(Adapted from information presented at workshops by Dr. Will Brinton, Woods End Lab, Mt. Vernon, Maine.)
Anywhere you go, there are waste products that are totally useless in farming that can be made into a useful product if proper compost recipes are developed. Some of these materials are more challenging than others, such as fish or paper mill waste, while others are easier to compost, like dairy or poultry manure plus bedding. On-farm wastes and yard wastes tend to be relatively free of contaminants compared to municipal wastes. With off-farm wastes, total source separation that results in "clean" residues is essential if the end-product is to be used in farming. Otherwise, a variety of contaminants may accumulate in the farming system over time. Composting for waste disposal and composting for production of a soil amendment can be conflicting approaches.
A book that is helpful with compost recipe development, compost siting, and compost marketing is On Farm Composting, available from the Northeast Agricultural Engineering Service, Riley Robb Hall, Ithaca, NY 14853, as well as from many Extension offices.
To succeed in making the highest quality compost with the least investment of time and equipment, it is important to understand that there are 4 different groups of microbes involved in composting. Obligate aerobes are strict oxygen consumers that die off when oxygen is lacking. Facultative anaerobes are versatile organisms that can be simultaneously aerobic and anaerobic - in other words they adapt to the oxygen level of their environment. Aero-tolerant anaerobes grown anaerobically in the presence of oxygen - they don't use it but they can tolerate it. Obligate anaerobes are limited to oxygen-free environments and die off if it is present.
All of these organisms have a contribution to make to the compost process - there are no "good guys" and "bad guys". Contrary to popular belief, it is not optimal to manage composting as an entirely aerobic process - obligate aerobes do not normally dominate until the end of the compost process unless extreme measures are take to aerate the pile, such as frequent turning or forced ventilation, which are expensive and unnecessary. Obligate aerobes do generate heat, which is important if the compost ingredients are unsanitary (ie sewage sludge), and they work fast, which is helpful if you are in a rush for compost. But the facultative anaerobes are just as important to on-farm composting, because they function at lower oxygen levels, minimizing the need for manipulating the pile, and they are also responsible for generating the disease-suppressing abilities that have been observed with certain composts. The natural mix of organisms in compost makes the process very resilient to varying environmental conditions.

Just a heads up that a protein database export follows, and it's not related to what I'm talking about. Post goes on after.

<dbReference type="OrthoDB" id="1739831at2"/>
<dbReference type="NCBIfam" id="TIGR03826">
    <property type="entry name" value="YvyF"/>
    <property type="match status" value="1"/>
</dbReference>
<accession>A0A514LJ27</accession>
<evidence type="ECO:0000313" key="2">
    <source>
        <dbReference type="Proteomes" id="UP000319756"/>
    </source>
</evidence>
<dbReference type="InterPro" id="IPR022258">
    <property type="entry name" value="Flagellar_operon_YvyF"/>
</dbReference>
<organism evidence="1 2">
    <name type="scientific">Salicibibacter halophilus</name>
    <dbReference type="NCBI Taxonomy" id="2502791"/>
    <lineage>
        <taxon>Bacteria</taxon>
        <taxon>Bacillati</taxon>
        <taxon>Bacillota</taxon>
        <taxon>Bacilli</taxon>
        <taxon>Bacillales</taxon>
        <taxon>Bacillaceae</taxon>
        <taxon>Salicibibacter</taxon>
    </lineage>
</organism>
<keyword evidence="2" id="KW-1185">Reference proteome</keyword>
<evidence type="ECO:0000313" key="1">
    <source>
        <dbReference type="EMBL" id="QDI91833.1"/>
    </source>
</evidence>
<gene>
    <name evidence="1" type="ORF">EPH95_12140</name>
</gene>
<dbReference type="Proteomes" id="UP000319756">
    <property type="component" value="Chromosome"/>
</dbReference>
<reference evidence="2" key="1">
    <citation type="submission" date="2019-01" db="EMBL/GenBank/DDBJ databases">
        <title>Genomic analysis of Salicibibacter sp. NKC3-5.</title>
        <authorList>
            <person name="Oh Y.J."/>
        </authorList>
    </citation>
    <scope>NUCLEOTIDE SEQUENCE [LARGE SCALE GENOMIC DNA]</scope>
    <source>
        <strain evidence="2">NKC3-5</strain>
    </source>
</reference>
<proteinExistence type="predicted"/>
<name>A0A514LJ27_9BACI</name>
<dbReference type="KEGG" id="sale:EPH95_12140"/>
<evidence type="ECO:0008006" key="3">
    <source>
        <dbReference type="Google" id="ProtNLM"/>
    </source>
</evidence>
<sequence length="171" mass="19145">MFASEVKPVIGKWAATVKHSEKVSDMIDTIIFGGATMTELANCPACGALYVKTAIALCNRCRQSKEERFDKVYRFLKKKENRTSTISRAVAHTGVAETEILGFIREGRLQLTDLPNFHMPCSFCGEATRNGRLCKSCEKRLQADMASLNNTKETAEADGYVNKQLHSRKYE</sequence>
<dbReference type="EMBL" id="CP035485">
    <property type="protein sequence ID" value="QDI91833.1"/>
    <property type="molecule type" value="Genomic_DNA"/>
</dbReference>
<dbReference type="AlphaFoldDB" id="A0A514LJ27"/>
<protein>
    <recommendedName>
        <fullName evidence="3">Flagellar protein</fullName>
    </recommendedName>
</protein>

Some degree of anaerobic respiration during composting is also advantageous because it results in less loss of carbon than a fully aerobic process, which in theory converts everything to the end products carbon dioxide and water, although in practice a small amount of microbial biomass, or humus, also results. Because anaerobic respiration results in the production of a variety of end products such as organic acids and alcohol, the rapid loss of carbon as CO2 is avoided, and there is greater opportunity for conversion of the original carbon to humus. Although the products of anaerobic decomposition can be toxic to plants, as the compost process continues and oxygen levels rise, aerobes will readily decompose these materials.
In other words, the extra metabolic steps that non-aerobic decomposition contributes to the compost process leads to more microbial biomass and byproducts to be generated, and these are the high molecular weight compounds that comprise finished compost or humus. The result is that carbon, and plant nutrients such as nitrogen, are more effectively recycled than with highly aerobic, "clean-burning" composting.